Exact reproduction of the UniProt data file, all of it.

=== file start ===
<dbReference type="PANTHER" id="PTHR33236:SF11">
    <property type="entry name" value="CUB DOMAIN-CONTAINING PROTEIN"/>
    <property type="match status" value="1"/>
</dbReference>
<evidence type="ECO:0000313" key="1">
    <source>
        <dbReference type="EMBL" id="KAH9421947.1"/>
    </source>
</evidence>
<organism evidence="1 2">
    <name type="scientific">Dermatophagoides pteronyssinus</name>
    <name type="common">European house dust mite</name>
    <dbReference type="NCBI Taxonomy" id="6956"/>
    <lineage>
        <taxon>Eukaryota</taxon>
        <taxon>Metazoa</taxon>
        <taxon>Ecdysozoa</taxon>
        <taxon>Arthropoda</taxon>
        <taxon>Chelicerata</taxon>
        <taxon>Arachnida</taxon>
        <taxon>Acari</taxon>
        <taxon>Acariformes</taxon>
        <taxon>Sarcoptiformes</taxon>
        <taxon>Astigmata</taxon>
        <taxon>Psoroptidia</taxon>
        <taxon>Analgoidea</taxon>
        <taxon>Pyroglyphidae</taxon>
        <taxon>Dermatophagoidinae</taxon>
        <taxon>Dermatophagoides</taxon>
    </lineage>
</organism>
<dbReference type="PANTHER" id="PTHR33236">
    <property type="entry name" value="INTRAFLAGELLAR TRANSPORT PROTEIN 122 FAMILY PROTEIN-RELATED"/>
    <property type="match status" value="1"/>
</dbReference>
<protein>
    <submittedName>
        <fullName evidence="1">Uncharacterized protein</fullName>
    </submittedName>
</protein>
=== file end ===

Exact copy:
<dbReference type="PANTHER" id="PTHR33236:SF11">
    <property type="entry name" value="CUB DOMAIN-CONTAINING PROTEIN"/>
    <property type="match status" value="1"/>
</dbReference>
<evidence type="ECO:0000313" key="1">
    <source>
        <dbReference type="EMBL" id="KAH9421947.1"/>
    </source>
</evidence>
<organism evidence="1 2">
    <name type="scientific">Dermatophagoides pteronyssinus</name>
    <name type="common">European house dust mite</name>
    <dbReference type="NCBI Taxonomy" id="6956"/>
    <lineage>
        <taxon>Eukaryota</taxon>
        <taxon>Metazoa</taxon>
        <taxon>Ecdysozoa</taxon>
        <taxon>Arthropoda</taxon>
        <taxon>Chelicerata</taxon>
        <taxon>Arachnida</taxon>
        <taxon>Acari</taxon>
        <taxon>Acariformes</taxon>
        <taxon>Sarcoptiformes</taxon>
        <taxon>Astigmata</taxon>
        <taxon>Psoroptidia</taxon>
        <taxon>Analgoidea</taxon>
        <taxon>Pyroglyphidae</taxon>
        <taxon>Dermatophagoidinae</taxon>
        <taxon>Dermatophagoides</taxon>
    </lineage>
</organism>
<dbReference type="PANTHER" id="PTHR33236">
    <property type="entry name" value="INTRAFLAGELLAR TRANSPORT PROTEIN 122 FAMILY PROTEIN-RELATED"/>
    <property type="match status" value="1"/>
</dbReference>
<protein>
    <submittedName>
        <fullName evidence="1">Uncharacterized protein</fullName>
    </submittedName>
</protein>